HUO: It’s the sort of fundament of WikiLeaks in some way, no?

JA: Yes and no. There are many different intellectual strands that ended up in WikiLeaks that are unrelated to ideas swirling around the Cypherpunk community. But the use of mathematics and programming to create a check on the power of government, this was really the common value in the Cypherpunks movement.

HUO: And you were one of the protagonists, one could say.

JA: I was. There wasn’t really a founding member or a founding philosophy but there were some initial principles, people like John Young, Eric Huges and Timothy C. May from California. We were a discussion group like the Vienna school of logical positivism. From our interactions certain ideas and values took form. The fascination for us was simple. It was not just the intellectual challenge of making and breaking these cryptographic codes and connecting people together in novel ways. Rather our will came from a quite extraordinary notion of power, which was that with some clever mathematics you can, very simply—and this seems complex in abstraction but simple in terms of what computers are capable of—enable any individual to say no to the most powerful state. So if you and I agree on a particular encryption code, and it is mathematically strong, then the forces of every superpower brought to bear on that code still cannot crack it. So a state can desire to do something to an individual, yet it is simply not possible for the state to do it—and in this sense, mathematics and individuals are stronger than superpowers.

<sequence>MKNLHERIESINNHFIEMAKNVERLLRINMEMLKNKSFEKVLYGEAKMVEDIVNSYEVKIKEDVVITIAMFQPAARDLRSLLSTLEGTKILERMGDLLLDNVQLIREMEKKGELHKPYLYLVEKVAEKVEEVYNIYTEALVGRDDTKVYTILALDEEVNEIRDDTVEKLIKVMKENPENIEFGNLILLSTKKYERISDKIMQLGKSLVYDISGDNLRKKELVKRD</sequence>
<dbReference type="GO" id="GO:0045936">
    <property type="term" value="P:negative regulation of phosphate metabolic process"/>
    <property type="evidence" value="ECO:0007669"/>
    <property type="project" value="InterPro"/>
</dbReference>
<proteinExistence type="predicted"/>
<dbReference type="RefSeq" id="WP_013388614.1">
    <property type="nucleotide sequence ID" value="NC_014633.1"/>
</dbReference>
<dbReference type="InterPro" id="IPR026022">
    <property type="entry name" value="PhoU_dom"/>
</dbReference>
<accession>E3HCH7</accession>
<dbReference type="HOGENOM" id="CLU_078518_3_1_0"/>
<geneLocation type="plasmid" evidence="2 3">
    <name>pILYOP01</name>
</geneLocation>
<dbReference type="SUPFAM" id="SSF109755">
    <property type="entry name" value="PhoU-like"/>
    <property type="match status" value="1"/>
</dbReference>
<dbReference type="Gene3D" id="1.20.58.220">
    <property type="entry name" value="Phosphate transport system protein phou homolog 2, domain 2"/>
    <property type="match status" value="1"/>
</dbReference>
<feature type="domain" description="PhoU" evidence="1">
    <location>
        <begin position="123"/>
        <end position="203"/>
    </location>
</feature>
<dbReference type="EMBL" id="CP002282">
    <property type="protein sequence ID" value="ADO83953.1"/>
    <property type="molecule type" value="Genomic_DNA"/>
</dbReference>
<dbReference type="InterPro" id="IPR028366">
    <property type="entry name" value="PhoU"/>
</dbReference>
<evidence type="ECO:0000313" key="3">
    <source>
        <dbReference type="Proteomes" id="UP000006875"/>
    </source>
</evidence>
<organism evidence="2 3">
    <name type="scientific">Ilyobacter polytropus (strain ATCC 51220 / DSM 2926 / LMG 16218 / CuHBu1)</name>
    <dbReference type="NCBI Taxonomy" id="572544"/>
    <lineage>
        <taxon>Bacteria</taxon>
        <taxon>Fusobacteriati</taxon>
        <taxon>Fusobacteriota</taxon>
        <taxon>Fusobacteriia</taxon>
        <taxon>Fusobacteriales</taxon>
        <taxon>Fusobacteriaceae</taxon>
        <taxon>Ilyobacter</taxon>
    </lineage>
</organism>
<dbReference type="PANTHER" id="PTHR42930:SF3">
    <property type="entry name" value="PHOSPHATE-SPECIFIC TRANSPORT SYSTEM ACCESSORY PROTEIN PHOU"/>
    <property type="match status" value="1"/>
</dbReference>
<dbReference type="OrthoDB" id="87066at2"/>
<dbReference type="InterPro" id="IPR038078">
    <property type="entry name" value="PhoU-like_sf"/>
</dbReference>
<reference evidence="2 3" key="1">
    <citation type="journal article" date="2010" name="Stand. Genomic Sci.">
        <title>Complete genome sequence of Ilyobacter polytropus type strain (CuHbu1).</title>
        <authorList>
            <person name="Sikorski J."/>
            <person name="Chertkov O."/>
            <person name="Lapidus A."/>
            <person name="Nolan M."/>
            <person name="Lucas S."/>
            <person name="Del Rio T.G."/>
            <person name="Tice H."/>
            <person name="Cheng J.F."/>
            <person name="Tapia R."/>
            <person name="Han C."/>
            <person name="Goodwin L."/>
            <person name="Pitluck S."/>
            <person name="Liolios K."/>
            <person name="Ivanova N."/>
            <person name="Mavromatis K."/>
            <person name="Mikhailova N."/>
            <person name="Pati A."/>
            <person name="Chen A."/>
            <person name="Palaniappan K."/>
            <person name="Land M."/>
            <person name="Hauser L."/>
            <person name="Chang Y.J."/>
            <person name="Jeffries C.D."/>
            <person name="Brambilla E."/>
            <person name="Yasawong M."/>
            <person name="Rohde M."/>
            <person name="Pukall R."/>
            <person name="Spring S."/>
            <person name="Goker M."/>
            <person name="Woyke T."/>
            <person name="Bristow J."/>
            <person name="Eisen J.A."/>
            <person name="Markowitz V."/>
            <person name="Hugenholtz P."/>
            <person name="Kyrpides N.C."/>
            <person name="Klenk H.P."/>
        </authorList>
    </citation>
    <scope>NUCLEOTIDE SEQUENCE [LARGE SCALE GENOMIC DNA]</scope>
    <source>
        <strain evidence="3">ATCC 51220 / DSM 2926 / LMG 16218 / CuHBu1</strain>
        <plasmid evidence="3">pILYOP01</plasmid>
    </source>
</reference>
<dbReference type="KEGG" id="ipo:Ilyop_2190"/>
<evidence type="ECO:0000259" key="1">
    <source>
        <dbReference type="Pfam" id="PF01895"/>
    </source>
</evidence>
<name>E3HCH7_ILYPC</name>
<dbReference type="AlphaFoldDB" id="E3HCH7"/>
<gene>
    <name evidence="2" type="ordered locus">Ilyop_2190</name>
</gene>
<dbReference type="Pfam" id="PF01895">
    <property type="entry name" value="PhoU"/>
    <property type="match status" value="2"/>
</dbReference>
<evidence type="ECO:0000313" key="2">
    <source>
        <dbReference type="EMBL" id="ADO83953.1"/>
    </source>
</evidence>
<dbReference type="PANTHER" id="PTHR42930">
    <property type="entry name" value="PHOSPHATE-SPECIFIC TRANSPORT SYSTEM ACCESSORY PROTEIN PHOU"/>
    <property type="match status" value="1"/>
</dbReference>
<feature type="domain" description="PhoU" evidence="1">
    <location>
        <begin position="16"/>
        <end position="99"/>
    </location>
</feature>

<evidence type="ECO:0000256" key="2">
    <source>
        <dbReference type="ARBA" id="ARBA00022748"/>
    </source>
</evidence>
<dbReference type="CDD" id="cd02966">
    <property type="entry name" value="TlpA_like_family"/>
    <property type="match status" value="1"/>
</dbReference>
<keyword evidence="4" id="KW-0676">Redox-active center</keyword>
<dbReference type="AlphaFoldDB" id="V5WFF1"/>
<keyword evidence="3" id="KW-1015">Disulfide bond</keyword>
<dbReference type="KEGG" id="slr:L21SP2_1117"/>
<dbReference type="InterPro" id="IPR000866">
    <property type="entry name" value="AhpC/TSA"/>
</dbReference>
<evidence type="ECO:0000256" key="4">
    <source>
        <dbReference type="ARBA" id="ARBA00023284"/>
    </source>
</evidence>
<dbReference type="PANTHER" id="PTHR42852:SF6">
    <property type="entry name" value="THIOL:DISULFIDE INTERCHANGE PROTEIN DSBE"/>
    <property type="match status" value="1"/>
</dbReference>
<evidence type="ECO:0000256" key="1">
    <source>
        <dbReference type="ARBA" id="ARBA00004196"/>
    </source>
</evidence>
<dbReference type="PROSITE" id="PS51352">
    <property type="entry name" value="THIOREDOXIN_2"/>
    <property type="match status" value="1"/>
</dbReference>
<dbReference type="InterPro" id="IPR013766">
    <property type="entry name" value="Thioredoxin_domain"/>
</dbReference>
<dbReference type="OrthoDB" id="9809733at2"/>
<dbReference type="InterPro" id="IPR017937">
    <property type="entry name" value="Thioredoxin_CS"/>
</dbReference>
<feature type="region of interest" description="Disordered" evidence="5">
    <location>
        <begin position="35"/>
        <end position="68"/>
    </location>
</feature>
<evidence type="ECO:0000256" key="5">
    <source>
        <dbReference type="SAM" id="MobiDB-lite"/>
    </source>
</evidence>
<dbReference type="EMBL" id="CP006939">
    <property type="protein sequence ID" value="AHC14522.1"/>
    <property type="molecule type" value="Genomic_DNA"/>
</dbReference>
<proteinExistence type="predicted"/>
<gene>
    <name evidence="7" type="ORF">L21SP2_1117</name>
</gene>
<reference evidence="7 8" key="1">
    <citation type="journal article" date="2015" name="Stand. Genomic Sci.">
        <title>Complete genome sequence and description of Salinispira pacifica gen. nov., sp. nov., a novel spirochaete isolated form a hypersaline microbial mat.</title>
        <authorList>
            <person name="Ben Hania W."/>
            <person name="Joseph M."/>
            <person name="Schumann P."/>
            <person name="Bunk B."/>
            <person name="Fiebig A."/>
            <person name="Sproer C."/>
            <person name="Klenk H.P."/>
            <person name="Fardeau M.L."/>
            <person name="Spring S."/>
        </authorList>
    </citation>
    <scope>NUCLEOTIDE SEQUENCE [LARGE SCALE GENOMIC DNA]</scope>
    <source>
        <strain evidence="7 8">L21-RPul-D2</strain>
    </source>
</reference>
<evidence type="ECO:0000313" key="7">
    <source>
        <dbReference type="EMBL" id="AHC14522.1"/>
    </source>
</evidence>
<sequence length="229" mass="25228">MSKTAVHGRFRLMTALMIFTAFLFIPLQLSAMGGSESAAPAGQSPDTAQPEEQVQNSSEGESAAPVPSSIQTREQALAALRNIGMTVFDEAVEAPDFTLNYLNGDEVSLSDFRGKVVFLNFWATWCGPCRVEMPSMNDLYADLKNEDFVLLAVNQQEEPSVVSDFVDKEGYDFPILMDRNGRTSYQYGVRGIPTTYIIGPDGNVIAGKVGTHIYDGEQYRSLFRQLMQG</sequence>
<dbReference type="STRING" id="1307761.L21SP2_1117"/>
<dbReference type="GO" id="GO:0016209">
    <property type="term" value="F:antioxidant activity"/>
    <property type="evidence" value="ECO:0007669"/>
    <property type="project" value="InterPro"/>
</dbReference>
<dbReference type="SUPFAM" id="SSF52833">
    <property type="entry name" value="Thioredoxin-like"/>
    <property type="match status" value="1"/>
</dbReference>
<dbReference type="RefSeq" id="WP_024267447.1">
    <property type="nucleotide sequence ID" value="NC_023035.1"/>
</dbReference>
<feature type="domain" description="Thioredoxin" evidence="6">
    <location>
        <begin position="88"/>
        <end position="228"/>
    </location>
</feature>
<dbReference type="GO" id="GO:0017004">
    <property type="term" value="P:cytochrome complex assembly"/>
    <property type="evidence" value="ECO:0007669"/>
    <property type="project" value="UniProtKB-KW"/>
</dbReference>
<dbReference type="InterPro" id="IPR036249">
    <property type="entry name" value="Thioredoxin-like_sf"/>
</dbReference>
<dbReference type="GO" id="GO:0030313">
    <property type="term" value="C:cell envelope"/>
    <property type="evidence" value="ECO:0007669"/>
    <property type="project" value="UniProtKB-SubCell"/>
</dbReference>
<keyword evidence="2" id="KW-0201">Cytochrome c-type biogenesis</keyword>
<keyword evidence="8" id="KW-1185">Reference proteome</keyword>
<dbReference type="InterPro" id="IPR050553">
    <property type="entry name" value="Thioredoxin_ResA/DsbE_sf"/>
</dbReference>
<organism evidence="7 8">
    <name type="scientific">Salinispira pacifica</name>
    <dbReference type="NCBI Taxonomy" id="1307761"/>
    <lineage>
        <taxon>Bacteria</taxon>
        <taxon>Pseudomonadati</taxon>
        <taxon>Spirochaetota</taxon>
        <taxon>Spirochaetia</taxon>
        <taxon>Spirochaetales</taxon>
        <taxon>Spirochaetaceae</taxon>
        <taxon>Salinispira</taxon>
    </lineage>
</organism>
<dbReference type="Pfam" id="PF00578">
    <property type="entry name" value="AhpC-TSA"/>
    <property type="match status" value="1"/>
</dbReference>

HUO: Could this have been an epiphany that then led to WikiLeaks?